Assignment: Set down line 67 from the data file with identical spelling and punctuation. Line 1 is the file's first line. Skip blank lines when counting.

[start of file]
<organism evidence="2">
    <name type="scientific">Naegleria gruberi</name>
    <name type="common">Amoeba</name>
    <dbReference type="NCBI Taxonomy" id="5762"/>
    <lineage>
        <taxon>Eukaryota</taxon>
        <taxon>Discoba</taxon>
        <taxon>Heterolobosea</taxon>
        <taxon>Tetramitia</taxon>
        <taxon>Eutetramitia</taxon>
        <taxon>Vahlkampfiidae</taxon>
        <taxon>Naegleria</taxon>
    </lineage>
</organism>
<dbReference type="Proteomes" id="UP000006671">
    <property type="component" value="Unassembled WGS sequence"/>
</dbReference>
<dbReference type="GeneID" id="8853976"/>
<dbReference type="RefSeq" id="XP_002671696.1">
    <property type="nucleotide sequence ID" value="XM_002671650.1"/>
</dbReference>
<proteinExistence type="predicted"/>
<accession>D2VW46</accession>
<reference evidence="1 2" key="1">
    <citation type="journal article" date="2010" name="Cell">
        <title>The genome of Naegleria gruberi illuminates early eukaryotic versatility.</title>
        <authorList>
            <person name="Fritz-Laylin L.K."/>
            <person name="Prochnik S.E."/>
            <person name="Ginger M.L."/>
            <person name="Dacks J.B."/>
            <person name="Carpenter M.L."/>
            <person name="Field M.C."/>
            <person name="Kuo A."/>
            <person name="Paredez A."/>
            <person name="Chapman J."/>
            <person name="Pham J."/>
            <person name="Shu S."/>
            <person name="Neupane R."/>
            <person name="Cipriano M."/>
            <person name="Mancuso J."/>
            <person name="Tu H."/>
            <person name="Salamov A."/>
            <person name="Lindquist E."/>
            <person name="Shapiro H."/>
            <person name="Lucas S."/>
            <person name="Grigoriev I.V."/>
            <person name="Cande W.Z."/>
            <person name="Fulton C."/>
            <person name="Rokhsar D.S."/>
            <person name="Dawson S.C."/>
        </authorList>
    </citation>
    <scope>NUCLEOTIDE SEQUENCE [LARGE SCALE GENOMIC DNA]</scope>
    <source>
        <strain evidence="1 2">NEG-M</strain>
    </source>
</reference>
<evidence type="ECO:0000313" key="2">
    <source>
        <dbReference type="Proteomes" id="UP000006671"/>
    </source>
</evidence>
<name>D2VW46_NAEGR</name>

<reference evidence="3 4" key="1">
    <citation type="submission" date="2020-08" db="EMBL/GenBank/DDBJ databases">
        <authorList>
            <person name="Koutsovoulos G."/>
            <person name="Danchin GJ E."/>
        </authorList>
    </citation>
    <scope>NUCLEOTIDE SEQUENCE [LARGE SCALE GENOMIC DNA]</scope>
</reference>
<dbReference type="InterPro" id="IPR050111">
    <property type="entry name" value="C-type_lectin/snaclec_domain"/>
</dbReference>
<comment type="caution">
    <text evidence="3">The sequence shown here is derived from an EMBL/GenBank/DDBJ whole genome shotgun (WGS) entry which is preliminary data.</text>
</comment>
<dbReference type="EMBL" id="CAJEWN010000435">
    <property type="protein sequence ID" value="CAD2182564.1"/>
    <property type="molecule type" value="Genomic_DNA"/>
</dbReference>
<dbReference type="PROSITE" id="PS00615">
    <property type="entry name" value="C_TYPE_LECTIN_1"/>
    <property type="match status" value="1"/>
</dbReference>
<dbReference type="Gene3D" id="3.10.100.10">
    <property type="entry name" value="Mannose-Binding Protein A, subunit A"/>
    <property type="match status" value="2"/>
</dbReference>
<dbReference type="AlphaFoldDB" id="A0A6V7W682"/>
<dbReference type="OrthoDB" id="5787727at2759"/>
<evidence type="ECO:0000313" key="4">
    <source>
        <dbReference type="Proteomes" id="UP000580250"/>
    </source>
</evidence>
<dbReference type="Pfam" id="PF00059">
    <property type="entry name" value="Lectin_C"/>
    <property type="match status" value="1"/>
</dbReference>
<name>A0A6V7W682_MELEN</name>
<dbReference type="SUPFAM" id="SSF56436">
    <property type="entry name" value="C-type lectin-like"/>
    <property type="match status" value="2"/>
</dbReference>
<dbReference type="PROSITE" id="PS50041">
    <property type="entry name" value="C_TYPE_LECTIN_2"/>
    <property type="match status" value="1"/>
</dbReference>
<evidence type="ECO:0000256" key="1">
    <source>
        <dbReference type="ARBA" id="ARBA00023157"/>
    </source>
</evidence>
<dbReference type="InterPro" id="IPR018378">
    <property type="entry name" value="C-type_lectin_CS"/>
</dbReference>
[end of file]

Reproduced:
        <authorList>